# Difference between revisions of "ApCoCoA-1:NC.CToCoCoAL"

Line 15: | Line 15: | ||

</itemize> | </itemize> | ||

<example> | <example> | ||

− | + | USE QQ[x[1..2],y[1..2]]; | |

− | F:=[[1, | + | F:= [[2, [1, 3, 2, 2]], [-9, [4, 1, 1, 2, 2, 2]], [5, []]]; |

− | NC. | + | NC.CToCoCoAL(F); |

− | + | ||

− | - | + | [[2x[1], y[1], x[2]^2], [-9y[2], x[1]^2, x[2]^3], [5]] |

− | |||

− | |||

------------------------------- | ------------------------------- | ||

</example> | </example> |

## Revision as of 17:24, 3 May 2013

## NC.CToCoCoAL

Convert a polynomial in a non-commutative polynomial ring from the C format to the CoCoAL format.

### Syntax

NC.CToCoCoAL(F:LIST):INT

### Description

Please set non-commutative polynomial ring (via the command Use) before calling this function. For more information, please check the relevant commands and functions.

@param

*F*: a non-commutative polynomial in the C format. Every polynomial is represented as a LIST of LISTs, and each inner LIST contains a coefficient and a LIST of indices of indeterminates. For instance, assume that the working ring is QQ[x[1..2],y[1..2]], then indeterminates`x[1],x[2],y[1],y[2]`are indexed by`1,2,3,4`, respectively. Thus the polynomial`f=2x[2]y[1]x[2]^2-9y[2]x[1]^2x[2]^3+5`is represented as [[2, [1, 3, 2, 2]], [-9, [4, 1, 1, 2, 2, 2]], [5, []]]. The zero polynomial`0`is represented as the empty LIST [].@return: a LIST, which is the CoCoAL format of the polynomial F.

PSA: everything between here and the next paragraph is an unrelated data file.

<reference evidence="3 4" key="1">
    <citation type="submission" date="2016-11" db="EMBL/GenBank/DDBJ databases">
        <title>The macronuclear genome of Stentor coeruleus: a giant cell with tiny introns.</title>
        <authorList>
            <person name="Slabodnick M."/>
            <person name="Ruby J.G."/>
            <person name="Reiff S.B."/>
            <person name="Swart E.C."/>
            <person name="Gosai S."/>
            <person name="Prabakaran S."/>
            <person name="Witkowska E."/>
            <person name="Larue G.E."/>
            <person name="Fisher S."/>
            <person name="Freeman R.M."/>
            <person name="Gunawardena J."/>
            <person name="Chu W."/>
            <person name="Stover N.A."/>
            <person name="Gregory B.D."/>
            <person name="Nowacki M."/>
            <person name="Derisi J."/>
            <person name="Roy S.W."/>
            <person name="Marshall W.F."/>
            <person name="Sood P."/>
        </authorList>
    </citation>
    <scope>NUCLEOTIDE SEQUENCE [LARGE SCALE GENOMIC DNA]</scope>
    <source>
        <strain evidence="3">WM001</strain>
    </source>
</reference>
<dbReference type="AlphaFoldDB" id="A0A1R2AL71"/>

#### Example

USE QQ[x[1..2],y[1..2]]; F:= [[2, [1, 3, 2, 2]], [-9, [4, 1, 1, 2, 2, 2]], [5, []]]; NC.CToCoCoAL(F); [[2x[1], y[1], x[2]^2], [-9y[2], x[1]^2, x[2]^3], [5]] -------------------------------

### See also